-able

(Latin: a suffix; expressing capacity, fitness to do that which can be handled or managed, suitable skills to accomplish something; capable of being done, something which can be finished, etc.)

A suffix that forms adjectives. The suffix -ible has related meanings; expressing ability, capacity, fitness; capable of, fit for, able to be done, can be done, inclined to, tending to, given to.

This list is only a small sample of the thousands of -able words that exist in English.

conceivable (adjective), more conceivable, most conceivable
condemnable (adjective)
condensable, condensible
1. Capable of being condensed.
2. To reduce the volume or compass of.
3. To make more concise; abridge or shorten.
4. To cause (a gas or vapor) to change to a liquid.
5. To remove water from some liquid; for example, milk.
confirmable (adjective)
1. That which may be confirmed, established, or ratified.
2. Capable of being made more certain.
conformable (adjective)
confusable (adjective), more confusable, most confusable
Pertaining to something that is so similar as to be easily identified for another thing: "The dictionary contained potentially confusable senses of words."
confutable (adjective), more confutable, most confutable
Pertaining to that which can be proven to be wrong, a mistake, or an error: The defense attorney, Mrs. Anderson, provided the most confutable information in court with respect to her client's innocence of the charges made against him.
conjecturable (adjective)
conquerable (adjective), more conquerable, most conquerable
Descriptive of something that can be managed or brought under control: Simona's bad handwriting was a conquerable trait that she could change if she really wanted to.
considerable (adjective)
1. Large in amount, extent, or degree: "He was a writer of considerable influence."
2. Worthy of consideration; significant: "The economy was a considerable issue in the political campaign."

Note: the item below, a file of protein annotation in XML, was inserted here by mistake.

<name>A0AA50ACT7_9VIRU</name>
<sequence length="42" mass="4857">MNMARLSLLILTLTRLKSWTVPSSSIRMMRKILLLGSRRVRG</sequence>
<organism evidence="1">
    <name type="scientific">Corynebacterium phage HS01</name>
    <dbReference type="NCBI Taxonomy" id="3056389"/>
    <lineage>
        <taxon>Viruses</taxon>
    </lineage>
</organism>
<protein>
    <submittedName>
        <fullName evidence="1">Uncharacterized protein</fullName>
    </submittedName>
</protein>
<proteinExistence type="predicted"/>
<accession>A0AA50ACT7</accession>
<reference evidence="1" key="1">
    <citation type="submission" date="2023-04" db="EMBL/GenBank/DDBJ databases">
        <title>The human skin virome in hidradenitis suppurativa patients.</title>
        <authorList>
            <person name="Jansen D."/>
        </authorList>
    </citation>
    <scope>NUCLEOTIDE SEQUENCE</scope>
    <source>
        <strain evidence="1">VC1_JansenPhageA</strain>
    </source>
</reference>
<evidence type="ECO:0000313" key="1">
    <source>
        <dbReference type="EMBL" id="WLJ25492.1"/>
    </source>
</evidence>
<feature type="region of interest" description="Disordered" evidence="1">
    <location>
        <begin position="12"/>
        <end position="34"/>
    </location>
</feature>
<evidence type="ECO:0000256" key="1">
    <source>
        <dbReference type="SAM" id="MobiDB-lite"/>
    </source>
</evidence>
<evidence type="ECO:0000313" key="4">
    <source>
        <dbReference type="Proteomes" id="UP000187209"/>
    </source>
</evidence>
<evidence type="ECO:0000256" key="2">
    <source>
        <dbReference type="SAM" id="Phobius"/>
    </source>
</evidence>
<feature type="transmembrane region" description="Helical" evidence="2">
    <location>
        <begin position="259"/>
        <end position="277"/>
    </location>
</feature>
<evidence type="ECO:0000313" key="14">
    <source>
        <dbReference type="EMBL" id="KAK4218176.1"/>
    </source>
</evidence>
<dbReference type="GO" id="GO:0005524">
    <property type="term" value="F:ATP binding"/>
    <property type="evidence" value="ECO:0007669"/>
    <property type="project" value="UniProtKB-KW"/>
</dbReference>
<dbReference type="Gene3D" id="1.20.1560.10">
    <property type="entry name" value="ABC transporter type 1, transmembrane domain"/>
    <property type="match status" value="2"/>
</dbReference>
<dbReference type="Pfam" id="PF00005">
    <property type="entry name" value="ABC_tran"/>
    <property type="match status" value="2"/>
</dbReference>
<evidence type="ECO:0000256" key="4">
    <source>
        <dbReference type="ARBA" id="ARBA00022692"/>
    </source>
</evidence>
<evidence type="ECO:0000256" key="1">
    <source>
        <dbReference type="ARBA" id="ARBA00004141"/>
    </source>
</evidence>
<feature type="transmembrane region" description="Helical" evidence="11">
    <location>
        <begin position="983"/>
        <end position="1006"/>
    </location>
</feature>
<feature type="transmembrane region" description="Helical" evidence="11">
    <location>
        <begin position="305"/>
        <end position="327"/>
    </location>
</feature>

consolable (adjective), more consolable, most consolable
Relating to being less sad or not as disappointed: Adam was not a consolable person after he had wrecked his car, which then had to be towed to the junk yard.
constable (s) (noun), constables (pl)
1. A policeman: The constable of the town, and one of the lowest rank, proved to be of great value when he caught the culprit one evening.
2. A lawman; a peace officer: The constable, or patrolman, who was quite a calm fellow and helped to keep the town a pleasant place to live and free from strife, was well liked by all the citizens.
3. The governor of a royal castle: In the Middle Ages, a constable was an officer or keeper in a noble court or fortress and usually an army commander in a senior position.
constrainable (adjective), more constrainable, most constrainable
A reference to doing something which may be done in a calm way.
construable (adjective); more construable, most construable
1. Being able to make sense of, or to assign a meaning to something.
2. Having the ability to understand an action, an event, a remark, etc. in a special way: "Hank's construable behavior was obviously a result of being angry or of being very upset by the made by the local government."
consultable (adjective)
Relating to that which can, or can't, be provided with professional advice or services: The financial advisor decided that Jim's economic situation was so bad that there was no consultable solution.

As a student, Geraldine finally found a consultable dictionary that provided adequate definitions for the words that she was trying to find.